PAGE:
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Government formalises cooked food ban


Amendments bring an end to speculation and uncertainty around the sale of cooked hot food

NEW AMENDMENTS to the lockdown regulations now ban the purchase and sale of cooked hot food. 

The Minister of Cooperative Governance and Traditional Affairs, Nkosazana Dlamini-Zuma, published the amended regulations on Monday. 

The regulations had previously been unclear with regards to the sale of cooked food with many supermarkets being seen still selling cooked food items at their stores. 

The amendments now bring an end to speculation and uncertainty around the sale of cooked food. 

These amendments come a few days after Dlamini-Zuma announced changes to the regulations as part of easing into ending the lockdown, but also making life easier for essential workers. 

On transportation, Dlamini-Zuma said they had noticed people were continuing to transport alcohol during the lockdown. She said the only movement of alcohol would be the one used to manufacture sanitisers.

She said that the sanitisation of goods that were imported was no longer needed as it has been noted that by time goods travelling by sea arrived at the country’s ports, the virus would not be detected.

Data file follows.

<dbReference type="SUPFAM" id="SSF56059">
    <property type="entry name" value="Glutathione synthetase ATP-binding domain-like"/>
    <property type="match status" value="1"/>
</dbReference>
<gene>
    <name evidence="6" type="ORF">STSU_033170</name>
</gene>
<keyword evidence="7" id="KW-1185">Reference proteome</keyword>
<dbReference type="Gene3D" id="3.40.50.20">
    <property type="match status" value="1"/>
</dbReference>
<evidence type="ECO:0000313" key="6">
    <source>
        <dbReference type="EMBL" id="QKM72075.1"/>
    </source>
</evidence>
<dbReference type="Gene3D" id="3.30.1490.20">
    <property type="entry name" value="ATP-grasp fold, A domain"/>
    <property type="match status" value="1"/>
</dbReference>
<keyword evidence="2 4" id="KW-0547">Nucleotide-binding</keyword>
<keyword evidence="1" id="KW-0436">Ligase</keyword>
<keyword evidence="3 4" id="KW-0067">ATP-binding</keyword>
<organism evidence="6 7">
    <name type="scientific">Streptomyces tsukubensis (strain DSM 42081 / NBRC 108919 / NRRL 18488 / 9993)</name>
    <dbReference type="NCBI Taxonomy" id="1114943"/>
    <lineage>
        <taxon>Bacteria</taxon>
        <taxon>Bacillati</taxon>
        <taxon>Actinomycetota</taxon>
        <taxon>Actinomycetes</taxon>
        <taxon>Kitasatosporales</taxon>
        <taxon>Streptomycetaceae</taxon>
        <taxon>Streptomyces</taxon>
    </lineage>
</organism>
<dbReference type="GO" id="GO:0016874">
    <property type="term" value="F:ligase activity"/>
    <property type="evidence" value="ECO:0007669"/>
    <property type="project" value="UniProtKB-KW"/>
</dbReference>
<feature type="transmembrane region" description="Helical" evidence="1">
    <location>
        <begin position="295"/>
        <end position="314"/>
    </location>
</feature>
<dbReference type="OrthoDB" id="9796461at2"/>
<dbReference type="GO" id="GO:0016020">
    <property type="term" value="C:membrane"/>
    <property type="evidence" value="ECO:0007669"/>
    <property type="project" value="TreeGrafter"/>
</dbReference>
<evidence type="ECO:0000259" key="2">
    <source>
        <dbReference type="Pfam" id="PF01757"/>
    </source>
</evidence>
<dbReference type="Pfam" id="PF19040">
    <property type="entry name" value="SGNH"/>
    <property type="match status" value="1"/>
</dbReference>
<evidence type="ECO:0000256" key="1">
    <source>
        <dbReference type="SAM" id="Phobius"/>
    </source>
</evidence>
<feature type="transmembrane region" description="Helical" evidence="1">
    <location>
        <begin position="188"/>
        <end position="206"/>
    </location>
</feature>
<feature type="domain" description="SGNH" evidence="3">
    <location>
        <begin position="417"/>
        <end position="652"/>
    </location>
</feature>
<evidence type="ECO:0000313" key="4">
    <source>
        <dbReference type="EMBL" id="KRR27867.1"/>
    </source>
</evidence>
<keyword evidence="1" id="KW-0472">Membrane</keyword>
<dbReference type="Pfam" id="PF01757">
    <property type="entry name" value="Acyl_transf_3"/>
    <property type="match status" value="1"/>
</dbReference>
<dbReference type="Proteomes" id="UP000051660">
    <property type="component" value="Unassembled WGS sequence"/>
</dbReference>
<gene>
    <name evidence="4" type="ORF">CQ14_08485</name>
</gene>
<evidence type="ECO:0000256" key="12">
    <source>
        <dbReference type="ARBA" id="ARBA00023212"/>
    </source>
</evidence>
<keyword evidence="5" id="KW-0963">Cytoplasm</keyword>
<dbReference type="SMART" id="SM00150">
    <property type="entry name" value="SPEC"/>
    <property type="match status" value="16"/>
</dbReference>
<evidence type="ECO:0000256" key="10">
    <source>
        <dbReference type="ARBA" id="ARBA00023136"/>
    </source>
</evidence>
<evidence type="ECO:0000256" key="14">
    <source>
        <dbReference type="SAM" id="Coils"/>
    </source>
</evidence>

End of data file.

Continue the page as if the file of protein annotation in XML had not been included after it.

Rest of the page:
She also said port operators would be allowed to move goods and export them to decrease congestion on the country’s ports.

On funerals, Dlamini-Zuma said nothing much was changed and only 50 people were allowed. To travel for a funeral, people would still need to obtain permits from the court or a police station. Those who could not wait for permits were allowed to use affidavits. She said the opening of hotel stays was removed.

After there were many complaints from parents about shared custody of children, Dlamini-Zuma said parents could move their children but they would need to have evidence of a birth certificate or a legal letter.

Coal mining operations continued to operate and ensure supply to Eskom during the lockdown. Dlamini-Zuma said mines could start operating at 50% and would gradually be increased over time. Conditions for such openings included that mining companies should provide transportation for employees, testing and quarantine facilities.

She said some warehouses could operate, specifically the ones providing essential services assistance. Other industries that will be open are call centres that deal with insurance claims and plumbing services. ICT suppliers who provide a service to ICT technologies would also be allowed to operate. 

She said the government would be announcing which industries would be allowed to operate as gradual preparation for the end of the lockdown.  

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